1. What is demonetisation?

Demonetisation, in simple terms, is the process whereby a particular currency- wholly or any of its denomination- ceases to be a legal tender. Once a currency ceases to be a legal tender, it can either be converted into a legal tender by a fixed date. Failing the date, it lapses into a piece of paper with no monetary value.

2. What comprises the currency and what does it represent?

Currency is issued by the central bank and the central government of the country in the form of coins and paper notes. At any point of time, currency notes represent the promise of the central bank to pay to the bearer of the note the amount mentioned on it. Hence, the total value of notes in circulation – is the liability of the central bank of the country.

3. What is the Reserve Bank of India and its role?

Reserve Bank of India or RBI is the central bank of the country and is responsible for the monetary and banking operations in the country. On the monetary side, RBI’s Issue Department is responsible for issuing the currency; while all the banking operations are managed by the Banking Department.

4. What did Narendra Modi announce on 8 November?

As per the decision taken by the Narendra Modi Government vide notification under Sec 26(2) of RBI Act, bank notes of Rs 500 and Rs 1000 ceased to be the legal tender. This effectively means that – no one holding bank notes of Rs 500 and Rs 1000 can use such notes for any financial transaction except those mentioned in government’s notification.

5. What will happen to notes of Rs 500 and Rs 1000 held by the common man?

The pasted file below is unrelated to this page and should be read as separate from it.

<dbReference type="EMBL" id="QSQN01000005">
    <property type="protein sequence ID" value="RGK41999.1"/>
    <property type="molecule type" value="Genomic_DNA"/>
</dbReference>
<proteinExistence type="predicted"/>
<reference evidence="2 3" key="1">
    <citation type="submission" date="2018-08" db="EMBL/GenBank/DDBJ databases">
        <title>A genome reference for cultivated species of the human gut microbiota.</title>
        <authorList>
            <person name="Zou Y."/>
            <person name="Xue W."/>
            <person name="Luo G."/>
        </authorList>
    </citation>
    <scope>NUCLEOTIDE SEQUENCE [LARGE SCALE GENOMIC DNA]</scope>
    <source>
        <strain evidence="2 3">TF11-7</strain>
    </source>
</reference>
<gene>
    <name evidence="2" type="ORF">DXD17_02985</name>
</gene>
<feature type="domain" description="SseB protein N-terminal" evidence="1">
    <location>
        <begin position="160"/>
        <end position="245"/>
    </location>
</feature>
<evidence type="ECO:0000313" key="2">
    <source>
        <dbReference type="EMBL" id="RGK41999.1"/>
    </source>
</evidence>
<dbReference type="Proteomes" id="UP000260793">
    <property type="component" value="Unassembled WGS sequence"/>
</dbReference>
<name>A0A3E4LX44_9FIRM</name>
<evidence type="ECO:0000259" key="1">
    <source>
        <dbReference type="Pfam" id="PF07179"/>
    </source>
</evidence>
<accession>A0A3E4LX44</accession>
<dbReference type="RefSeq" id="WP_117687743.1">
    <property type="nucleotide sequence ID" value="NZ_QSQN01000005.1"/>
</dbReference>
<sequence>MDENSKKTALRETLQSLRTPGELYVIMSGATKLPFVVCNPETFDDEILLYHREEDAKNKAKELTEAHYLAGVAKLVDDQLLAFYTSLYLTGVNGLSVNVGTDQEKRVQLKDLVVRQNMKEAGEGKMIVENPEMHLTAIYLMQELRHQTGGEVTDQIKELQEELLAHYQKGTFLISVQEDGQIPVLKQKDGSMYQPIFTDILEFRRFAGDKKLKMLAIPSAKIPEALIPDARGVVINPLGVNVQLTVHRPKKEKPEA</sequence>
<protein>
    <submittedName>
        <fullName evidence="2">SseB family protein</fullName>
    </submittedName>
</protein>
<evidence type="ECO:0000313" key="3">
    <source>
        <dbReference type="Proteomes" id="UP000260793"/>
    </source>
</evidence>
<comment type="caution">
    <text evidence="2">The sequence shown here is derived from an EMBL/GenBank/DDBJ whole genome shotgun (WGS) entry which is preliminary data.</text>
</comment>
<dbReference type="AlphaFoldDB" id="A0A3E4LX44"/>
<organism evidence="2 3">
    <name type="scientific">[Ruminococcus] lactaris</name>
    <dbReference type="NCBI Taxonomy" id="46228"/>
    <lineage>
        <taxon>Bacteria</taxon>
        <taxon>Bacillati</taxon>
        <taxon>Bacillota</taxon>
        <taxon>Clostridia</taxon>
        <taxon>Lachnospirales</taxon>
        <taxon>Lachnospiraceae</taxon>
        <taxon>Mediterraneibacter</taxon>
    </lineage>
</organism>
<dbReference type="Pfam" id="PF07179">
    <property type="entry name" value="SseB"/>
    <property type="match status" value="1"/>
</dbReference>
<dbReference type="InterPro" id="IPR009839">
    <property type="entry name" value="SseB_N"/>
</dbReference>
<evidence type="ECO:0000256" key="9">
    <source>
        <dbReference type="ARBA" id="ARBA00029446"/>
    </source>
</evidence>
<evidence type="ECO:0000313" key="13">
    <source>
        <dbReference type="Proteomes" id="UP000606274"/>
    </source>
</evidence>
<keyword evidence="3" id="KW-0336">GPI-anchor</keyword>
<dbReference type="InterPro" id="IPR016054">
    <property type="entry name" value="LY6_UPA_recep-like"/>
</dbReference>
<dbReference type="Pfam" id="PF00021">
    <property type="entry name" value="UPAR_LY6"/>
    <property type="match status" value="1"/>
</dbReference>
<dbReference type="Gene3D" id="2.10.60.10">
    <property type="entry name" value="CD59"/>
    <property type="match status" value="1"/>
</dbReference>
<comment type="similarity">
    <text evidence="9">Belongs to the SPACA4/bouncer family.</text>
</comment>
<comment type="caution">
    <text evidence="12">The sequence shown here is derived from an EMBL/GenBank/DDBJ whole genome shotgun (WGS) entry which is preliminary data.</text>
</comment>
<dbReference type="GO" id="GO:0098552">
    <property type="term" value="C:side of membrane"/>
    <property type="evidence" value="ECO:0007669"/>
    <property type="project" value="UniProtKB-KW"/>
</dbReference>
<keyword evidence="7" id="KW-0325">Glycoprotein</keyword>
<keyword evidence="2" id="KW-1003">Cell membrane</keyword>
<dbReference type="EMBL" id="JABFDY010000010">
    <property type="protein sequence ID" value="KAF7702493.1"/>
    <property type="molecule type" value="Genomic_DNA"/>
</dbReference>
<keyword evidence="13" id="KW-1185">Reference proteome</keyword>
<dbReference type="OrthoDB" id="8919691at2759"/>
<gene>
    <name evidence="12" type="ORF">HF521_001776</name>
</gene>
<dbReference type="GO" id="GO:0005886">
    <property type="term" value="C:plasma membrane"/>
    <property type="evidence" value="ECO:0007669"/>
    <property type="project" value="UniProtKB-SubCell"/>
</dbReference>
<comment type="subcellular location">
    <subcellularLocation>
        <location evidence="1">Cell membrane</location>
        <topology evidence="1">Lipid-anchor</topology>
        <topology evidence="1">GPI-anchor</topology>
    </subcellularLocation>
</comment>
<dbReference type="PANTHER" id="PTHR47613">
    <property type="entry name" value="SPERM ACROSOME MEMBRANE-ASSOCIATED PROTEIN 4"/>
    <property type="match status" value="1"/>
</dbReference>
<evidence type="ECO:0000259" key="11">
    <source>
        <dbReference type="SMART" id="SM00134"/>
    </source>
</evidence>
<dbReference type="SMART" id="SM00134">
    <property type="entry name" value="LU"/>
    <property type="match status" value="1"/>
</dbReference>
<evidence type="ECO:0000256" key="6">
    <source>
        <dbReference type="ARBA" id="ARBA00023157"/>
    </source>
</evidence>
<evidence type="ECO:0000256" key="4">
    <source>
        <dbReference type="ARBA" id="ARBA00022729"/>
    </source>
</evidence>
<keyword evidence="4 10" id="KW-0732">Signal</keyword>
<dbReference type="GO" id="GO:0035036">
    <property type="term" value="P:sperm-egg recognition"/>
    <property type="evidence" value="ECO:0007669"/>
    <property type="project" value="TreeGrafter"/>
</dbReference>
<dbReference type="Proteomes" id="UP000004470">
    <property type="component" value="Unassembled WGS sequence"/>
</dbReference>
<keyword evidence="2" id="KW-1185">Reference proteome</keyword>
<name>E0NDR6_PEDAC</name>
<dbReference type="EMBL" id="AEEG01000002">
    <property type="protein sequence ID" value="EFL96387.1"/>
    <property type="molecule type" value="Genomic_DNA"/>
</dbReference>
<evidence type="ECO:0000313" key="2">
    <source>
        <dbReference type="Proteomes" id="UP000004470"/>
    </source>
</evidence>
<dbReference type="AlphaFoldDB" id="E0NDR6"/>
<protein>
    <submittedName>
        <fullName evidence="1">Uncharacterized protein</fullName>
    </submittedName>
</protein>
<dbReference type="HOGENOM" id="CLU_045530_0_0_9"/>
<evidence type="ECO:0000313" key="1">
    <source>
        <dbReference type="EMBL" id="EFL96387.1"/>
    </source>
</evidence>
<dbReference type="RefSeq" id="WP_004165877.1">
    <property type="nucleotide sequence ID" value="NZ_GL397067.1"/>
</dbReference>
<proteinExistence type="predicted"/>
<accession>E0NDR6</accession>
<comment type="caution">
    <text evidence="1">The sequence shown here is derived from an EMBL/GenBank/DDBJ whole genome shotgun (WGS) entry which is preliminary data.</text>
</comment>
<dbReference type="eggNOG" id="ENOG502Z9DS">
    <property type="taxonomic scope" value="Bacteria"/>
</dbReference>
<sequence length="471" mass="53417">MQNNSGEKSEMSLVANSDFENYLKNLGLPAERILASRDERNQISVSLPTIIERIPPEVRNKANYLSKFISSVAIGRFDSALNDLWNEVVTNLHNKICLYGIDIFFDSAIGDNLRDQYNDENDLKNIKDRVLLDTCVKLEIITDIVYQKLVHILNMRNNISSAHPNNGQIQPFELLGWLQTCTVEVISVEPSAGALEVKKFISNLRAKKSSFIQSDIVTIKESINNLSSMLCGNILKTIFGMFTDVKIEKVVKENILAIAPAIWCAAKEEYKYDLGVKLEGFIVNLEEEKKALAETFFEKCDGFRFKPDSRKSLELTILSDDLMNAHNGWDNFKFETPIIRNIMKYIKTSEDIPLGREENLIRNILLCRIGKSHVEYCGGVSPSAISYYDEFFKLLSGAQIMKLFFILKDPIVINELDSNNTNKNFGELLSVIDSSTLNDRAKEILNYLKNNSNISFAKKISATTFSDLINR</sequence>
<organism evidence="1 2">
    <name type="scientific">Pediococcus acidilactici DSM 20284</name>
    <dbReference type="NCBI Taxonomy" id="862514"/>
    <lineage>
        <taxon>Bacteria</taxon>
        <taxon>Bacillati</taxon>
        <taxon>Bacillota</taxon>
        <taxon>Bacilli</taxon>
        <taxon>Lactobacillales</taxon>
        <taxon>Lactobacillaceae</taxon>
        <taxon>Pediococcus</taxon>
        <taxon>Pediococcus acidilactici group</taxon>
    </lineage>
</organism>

Everyone holding currency notes of Rs 500 and Rs 1000 will now have to convert their currency notes into legal tender i.e. notes currently in circulation before 31st Dec 2016. The process of conversion will be as follows:-

  • Deposit their existing notes of Rs 500 and Rs 1000 into their respective bank accounts.
  • Convert their existing notes of Rs 500 and Rs 1000 to the notes currently in circulation subject to a limit of Rs 4,000 per person.
  • Use their existing Rs 500 and Rs 1000 notes for the purposes as mentioned as exceptions in the government notification issued from time to time.

6. What should I tell a commoner asking- “can I withdraw my money from the bank”?

Of course, you can withdraw your money as long as it belongs to you. However, due to the unprecedented quantum of currency note ceasing to be the legal tender (almost Rs 14.30 Lakh crores), government has imposed limits as mentioned below-
  • Rs 4,500 per day from ATM of any bank
  • Rs 24,000 per week from your own bank account

The above limits are in addition to the facility for Over the Counter exchange of Rs 4000 from any bank. These limits will be reviewed from time to time and are currently applicable until 24th November, 2016.

7. What was the total amount of currency in circulation and how much of it is of Rs 500 and Rs 1000 denomination?